The U.S Senate passed a controversial NSA surveillance program

According to foreign media reports, after the U.S. House of Representatives voted in the controversial government surveillance project last week, the bill is now passed by 65 to 34 in the Senate. Then it will be handed over to the president, which will come into effect as soon as Trump signs it.

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Fort Meade, UNITED STATES: The logo of the National Security Agency (NSA) hangs at the Threat Operations Center inside the NSA in the Washington suburb of Fort Meade, Maryland, 25 January 2006. US President George W. Bush delivered a speech behind closed doors and met with employees in advance of Senate hearings on the much-criticized domestic surveillance. AFP PHOTO/Paul J. RICHARDS (Photo credit should read PAUL J. RICHARDS/AFP/Getty Images)

It is learned that the bill will be re-authorized for a number of government monitoring projects, such as “Foreign Intelligence Control Act” under Article 702 intelligence gathering operations will be able to continue. In this regard, critics believe that although the bill nominally targets foreign targets, it actually gives NSA and other agencies the power to monitor U.S. citizens.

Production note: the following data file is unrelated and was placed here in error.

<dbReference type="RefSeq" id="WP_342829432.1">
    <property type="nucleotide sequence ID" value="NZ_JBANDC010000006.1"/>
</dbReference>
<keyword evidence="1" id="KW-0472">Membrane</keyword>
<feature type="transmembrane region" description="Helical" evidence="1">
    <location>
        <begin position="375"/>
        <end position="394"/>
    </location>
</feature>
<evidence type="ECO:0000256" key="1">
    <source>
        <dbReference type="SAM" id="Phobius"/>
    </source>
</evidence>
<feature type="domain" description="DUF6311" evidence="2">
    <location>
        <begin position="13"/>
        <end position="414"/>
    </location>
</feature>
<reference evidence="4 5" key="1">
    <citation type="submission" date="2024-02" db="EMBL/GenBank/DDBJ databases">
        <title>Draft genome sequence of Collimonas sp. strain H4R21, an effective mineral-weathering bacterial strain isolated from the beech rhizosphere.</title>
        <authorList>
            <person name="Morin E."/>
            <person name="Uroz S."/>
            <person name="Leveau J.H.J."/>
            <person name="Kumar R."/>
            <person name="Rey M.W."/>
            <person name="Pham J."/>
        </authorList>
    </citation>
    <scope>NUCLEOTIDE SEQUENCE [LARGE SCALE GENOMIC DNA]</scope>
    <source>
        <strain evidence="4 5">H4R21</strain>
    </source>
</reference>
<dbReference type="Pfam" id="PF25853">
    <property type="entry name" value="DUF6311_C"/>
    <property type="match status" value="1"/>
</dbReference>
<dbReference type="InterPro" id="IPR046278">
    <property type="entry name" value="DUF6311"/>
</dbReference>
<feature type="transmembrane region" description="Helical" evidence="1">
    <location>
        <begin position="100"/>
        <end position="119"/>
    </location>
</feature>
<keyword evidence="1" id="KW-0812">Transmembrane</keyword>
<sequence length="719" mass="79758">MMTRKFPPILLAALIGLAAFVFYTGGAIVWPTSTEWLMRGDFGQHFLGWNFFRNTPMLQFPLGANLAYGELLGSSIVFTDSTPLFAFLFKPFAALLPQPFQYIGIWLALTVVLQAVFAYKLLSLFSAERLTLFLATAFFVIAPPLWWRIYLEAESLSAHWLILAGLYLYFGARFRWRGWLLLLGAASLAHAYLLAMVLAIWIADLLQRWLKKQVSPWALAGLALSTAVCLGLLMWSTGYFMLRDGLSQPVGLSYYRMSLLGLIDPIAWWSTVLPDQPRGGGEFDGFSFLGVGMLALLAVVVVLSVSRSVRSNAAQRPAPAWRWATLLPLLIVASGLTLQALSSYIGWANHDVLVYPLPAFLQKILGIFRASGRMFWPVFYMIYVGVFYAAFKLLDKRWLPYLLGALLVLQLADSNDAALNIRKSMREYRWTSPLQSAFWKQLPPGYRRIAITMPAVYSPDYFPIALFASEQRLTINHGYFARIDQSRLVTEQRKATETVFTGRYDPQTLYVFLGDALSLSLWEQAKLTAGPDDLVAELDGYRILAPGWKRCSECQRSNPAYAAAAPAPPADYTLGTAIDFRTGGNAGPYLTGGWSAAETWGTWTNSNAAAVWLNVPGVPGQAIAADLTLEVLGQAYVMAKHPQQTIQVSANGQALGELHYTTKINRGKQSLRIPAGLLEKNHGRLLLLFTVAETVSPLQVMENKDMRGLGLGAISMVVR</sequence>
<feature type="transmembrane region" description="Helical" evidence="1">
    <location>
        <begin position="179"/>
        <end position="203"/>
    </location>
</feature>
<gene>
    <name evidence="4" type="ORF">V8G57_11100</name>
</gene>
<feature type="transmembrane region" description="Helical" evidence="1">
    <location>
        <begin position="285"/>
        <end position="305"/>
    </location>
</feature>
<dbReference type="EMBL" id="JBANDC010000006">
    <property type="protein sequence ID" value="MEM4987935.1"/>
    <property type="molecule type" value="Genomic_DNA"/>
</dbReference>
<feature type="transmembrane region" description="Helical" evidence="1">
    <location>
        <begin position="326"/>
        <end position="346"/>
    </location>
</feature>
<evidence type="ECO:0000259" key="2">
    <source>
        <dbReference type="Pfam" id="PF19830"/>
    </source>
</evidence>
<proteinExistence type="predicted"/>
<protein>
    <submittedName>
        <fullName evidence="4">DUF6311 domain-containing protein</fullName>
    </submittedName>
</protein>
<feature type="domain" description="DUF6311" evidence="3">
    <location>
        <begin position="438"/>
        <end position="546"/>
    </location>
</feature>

In addition, critics are also worried that the bill will allow the government to regain the controversial monitoring system – even if it is not from the target or not sent to the target, as long as the data related to the monitoring target will be collected.

As for the White House, things seem a bit complicated. Before the House vote, President Trump posted a tweeter on Twitter that questioned the monitoring program, while White House officials publicly backed the bill.

Reference: theverge

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